Of course I could also talk about web forms tendency to follow Windows and say "OK / Cancel" when they really mean "Submit / Cancel".

For my web interfaces I use verbs for the button text and I put the default to the right and I use custom buttons which shade the default differently.
Lou Send private email
Saturday, February 26, 2005
I also spotted that the [Other recent topics] button and the [Reply to this topic] button are arguably in the wrong order. They are out of step with the order of all of the other buttons used in the JOS discussion forum pages. I only spotted this when building my own discussion forum, based on the JOS design principles. Of course, my variant has the buttons switched.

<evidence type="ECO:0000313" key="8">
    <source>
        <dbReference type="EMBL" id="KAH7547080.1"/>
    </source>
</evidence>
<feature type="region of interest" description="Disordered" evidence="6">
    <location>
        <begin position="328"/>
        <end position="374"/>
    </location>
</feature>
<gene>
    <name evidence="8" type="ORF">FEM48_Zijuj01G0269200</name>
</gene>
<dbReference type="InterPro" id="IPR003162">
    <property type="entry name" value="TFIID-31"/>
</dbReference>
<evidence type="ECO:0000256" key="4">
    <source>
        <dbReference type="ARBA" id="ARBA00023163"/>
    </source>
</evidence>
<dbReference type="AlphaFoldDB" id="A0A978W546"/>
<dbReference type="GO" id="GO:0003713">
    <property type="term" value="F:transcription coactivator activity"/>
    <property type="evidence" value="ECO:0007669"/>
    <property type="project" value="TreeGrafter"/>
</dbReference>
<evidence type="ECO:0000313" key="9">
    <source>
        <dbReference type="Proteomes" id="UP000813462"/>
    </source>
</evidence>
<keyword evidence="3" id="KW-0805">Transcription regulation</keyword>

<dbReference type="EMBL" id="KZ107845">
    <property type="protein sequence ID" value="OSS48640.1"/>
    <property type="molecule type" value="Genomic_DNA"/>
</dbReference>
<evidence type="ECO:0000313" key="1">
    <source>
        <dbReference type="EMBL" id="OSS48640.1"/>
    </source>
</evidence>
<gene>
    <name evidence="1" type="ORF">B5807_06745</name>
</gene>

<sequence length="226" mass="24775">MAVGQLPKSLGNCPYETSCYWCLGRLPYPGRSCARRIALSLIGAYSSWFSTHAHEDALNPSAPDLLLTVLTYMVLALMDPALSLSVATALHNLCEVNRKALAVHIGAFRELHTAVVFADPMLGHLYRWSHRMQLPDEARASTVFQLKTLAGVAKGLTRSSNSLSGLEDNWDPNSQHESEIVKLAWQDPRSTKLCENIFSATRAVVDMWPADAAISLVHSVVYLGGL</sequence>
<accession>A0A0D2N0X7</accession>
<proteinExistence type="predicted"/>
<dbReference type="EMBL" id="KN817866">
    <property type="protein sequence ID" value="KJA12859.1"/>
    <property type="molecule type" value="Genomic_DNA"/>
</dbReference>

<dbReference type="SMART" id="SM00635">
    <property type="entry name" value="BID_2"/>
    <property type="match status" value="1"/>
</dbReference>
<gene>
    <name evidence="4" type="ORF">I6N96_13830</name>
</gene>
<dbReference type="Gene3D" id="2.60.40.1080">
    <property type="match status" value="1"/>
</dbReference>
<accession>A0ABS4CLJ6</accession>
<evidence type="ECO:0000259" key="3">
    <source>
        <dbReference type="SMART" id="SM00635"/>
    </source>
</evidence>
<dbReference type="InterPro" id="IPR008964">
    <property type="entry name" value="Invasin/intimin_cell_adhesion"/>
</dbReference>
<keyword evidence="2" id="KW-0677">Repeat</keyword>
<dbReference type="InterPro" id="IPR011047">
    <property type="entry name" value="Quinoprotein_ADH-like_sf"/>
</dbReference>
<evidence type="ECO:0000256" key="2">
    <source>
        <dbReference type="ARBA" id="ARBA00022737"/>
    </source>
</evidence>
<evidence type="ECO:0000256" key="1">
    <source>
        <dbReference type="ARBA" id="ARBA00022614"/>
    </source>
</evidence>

The JOS button inconsistency is only apparent if you deeply review the page layouts. If you are just posting then you intuitively find the [Reply to this topic] button, even though it is on the 'wrong' side.
Mike Green Send private email
Sunday, February 27, 2005
Usually I would see:

[<< Back] [Next >>] [Cancel]

If you're trying to think of Submit as next, then Cancel is still Cancel and would go on the right, with submit on the left.
Sunday, February 27, 2005
Make your scripts smart: Have them look to User-Agent HTTP header, decide whether the user is running a Mac or Windows, and display the buttons accordingly.
Developer next door
Monday, February 28, 2005
I just hate "cancel" at all and I don't really think it useful for anybody...
Carfield Yim Send private email
Tuesday, March 01, 2005
The idea is not to bury the Submit button in a row of multiple buttons. [Submit] is not directional. It's more like "jump", and may actually skip steps depending on what options have been chosen. Reading left to right, your first button may complete a task. [Next] is for pagination. [Save and Next] or [Submit and Next] would be more appropriate in a workflow.
Saturday, March 05, 2005